Guidelines approved by the state School Facilities Board on Thursday put the Higley Unified School District in the situation of having to decide whether to redesign a school or pay additional funds to proceed with its existing design.
That’s because the board, which administers funds for school construction, is limiting the number of buildings the state will pay for. Before Thursday’s action, school districts were limited in square footage funded by the state, not the number of buildings.
The change is affecting Higley’s Chaparral Elementary School, currently under construction to open in fall 2007. The school will have four buildings totaling 94,710 square feet.
But under the new guidelines, the state will only fund two buildings for schools with a square footage between 60,000 and 125,000 square feet.
Anticipating adoption of the new standards, the School Facilities Board asked Higley to provide the additional $587,000 to use the current design, said Fred Stone, assistant superintendent of business services for the district.
Waiting to redesign the school would have meant a “delay we couldn’t afford to take,” Stone said.
In the past, the district repeatedly used the same design for its new schools to save on architect fees, but may change the design for future schools to comply with the new guidelines.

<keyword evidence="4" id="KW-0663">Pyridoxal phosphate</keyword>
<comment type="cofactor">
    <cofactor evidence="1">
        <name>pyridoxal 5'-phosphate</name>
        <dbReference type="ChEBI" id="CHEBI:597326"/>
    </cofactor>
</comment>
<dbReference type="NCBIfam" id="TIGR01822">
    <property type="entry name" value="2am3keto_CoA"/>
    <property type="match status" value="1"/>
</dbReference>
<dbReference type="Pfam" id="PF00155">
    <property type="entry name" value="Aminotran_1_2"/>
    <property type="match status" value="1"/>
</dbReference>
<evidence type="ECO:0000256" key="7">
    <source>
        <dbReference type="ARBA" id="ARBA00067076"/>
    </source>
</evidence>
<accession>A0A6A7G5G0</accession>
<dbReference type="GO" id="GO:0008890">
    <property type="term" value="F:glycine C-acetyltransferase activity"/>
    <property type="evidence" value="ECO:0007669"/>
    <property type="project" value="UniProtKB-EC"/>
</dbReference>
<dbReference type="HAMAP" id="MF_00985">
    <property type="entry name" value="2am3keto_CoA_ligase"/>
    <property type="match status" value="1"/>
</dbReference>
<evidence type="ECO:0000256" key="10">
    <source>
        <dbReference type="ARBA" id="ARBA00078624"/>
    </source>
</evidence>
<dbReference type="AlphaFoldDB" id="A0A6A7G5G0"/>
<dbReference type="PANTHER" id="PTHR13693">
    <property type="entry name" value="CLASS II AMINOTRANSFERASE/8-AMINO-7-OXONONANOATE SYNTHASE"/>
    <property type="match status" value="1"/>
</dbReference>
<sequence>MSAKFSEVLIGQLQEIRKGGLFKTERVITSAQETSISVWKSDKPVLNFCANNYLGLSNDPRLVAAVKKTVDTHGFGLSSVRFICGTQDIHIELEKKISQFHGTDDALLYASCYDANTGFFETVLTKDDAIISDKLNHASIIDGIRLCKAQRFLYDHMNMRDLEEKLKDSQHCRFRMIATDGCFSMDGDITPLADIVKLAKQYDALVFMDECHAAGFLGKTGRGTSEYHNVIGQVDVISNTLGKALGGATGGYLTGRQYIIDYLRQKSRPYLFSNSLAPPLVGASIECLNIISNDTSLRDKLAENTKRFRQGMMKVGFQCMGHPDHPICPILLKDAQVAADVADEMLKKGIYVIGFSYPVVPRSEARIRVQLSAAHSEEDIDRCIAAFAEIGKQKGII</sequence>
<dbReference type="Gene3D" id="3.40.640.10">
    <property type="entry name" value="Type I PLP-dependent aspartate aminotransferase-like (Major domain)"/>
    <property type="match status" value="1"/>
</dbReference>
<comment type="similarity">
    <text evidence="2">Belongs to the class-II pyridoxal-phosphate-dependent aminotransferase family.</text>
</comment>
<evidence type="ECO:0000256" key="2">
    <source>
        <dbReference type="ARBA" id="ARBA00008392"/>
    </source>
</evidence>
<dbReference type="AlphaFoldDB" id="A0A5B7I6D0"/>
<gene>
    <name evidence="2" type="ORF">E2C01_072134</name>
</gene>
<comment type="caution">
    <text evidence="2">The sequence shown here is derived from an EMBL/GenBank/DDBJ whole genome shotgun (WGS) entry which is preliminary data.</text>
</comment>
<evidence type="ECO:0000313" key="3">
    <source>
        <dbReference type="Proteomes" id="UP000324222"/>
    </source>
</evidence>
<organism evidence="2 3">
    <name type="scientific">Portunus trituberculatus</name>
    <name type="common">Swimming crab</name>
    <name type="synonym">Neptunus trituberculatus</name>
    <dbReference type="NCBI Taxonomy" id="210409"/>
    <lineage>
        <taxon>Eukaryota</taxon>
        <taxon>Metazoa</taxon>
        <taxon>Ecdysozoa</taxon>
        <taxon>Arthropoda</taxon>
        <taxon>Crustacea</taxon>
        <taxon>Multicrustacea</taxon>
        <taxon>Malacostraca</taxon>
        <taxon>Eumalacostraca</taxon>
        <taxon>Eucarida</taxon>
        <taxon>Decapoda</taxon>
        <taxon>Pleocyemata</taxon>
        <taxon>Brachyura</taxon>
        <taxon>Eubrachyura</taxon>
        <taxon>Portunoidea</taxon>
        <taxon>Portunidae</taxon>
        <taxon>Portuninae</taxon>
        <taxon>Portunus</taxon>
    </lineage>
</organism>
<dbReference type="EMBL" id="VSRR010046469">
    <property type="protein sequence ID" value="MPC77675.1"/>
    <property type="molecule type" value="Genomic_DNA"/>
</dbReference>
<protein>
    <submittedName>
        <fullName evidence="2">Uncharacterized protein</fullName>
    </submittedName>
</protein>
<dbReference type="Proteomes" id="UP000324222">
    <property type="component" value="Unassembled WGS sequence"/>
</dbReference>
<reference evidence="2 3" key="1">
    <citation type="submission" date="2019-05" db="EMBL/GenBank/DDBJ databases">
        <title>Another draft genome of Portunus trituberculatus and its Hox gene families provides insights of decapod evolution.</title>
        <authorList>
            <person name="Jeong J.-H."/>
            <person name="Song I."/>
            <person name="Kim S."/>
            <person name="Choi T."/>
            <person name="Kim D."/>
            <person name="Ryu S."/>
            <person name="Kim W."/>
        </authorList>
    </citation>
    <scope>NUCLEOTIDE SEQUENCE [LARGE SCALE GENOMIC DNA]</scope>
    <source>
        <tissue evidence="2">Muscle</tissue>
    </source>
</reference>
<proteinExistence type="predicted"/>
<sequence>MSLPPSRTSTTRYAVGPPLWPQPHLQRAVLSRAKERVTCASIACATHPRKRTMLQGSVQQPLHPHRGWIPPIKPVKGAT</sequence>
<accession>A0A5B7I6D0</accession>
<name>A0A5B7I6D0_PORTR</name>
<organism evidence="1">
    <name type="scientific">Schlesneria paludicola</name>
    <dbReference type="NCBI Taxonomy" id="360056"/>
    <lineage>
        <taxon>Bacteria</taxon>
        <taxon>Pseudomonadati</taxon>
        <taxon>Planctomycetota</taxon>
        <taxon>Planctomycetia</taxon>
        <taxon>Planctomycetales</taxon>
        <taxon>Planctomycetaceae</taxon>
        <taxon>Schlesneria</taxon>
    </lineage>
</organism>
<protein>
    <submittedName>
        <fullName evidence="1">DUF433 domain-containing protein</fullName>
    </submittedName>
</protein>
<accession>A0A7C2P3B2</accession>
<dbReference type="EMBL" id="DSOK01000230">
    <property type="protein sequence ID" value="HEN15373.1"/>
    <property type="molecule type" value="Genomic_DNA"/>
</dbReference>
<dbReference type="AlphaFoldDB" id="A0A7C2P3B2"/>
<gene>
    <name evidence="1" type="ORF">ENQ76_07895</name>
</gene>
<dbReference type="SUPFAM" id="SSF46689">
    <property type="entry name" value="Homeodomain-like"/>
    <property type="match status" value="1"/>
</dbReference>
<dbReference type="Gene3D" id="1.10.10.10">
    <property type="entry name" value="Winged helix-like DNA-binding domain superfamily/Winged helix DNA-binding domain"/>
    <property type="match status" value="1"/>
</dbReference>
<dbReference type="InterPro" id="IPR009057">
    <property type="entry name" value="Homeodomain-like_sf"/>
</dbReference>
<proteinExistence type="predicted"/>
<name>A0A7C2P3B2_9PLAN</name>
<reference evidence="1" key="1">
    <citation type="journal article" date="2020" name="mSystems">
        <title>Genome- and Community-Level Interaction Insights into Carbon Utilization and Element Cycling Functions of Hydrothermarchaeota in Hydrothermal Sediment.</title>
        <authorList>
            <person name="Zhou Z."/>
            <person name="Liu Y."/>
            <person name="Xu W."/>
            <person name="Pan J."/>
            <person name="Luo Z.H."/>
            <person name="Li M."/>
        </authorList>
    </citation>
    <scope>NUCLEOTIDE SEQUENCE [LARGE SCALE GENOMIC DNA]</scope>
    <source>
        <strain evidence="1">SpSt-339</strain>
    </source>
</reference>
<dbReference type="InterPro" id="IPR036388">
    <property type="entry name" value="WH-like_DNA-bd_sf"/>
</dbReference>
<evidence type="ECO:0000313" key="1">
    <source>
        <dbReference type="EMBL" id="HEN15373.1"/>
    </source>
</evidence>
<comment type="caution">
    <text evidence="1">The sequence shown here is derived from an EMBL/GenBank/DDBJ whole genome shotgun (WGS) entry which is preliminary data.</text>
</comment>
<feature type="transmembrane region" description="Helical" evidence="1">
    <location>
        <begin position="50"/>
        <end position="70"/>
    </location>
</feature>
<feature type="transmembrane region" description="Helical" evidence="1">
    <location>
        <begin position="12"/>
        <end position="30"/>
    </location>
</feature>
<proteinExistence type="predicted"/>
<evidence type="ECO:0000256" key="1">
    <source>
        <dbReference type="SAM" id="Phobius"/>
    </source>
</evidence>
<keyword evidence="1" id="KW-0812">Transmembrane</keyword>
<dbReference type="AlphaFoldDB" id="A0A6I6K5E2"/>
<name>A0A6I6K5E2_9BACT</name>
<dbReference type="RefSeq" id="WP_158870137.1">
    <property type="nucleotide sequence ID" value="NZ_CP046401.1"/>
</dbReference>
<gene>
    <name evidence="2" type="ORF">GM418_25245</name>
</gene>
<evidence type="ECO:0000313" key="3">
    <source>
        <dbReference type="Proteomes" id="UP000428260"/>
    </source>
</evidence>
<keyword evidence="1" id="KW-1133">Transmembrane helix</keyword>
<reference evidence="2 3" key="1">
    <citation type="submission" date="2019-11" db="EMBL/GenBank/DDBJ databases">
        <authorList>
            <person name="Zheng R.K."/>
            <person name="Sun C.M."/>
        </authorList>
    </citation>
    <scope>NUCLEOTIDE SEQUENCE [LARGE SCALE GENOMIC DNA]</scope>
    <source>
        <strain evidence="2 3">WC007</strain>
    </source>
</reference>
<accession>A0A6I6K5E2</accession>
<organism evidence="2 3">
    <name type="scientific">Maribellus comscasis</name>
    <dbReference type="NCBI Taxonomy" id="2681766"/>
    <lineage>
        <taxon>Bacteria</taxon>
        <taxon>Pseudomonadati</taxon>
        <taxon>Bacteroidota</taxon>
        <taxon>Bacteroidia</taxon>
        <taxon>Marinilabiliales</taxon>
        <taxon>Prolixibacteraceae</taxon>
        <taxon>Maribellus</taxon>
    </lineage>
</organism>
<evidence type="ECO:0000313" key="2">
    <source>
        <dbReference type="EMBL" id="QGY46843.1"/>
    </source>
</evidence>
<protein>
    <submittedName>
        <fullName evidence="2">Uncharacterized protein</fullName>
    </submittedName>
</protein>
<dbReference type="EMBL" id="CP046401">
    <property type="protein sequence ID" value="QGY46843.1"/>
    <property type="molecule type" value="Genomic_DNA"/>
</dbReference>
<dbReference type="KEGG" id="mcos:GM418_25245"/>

“We’re already looking at what schools might look like in the future,” Stone said. “No decisions (have been) made, no presentations given to board, but we’re looking at a twobuilding concept. As information is shared with board, we may end up moving in that direction for future schools.”
The Gilbert Unified School District will not see much of an effect from the new guidelines because its elementary schools are only one building, and J.O. Combs Unified School District has already changed its prototype for new elementary schools in anticipation of the new guidelines.
Kristen Landry, a spokeswoman for the School Facilities Board, said the new guidelines are in response to the inflationary costs of construction.
Keith Vaughan, director of community development for Gilbert schools, said his district’s elementary schools are built with one building because of “stranger danger,” but it also costs less to build a school with fewer buildings.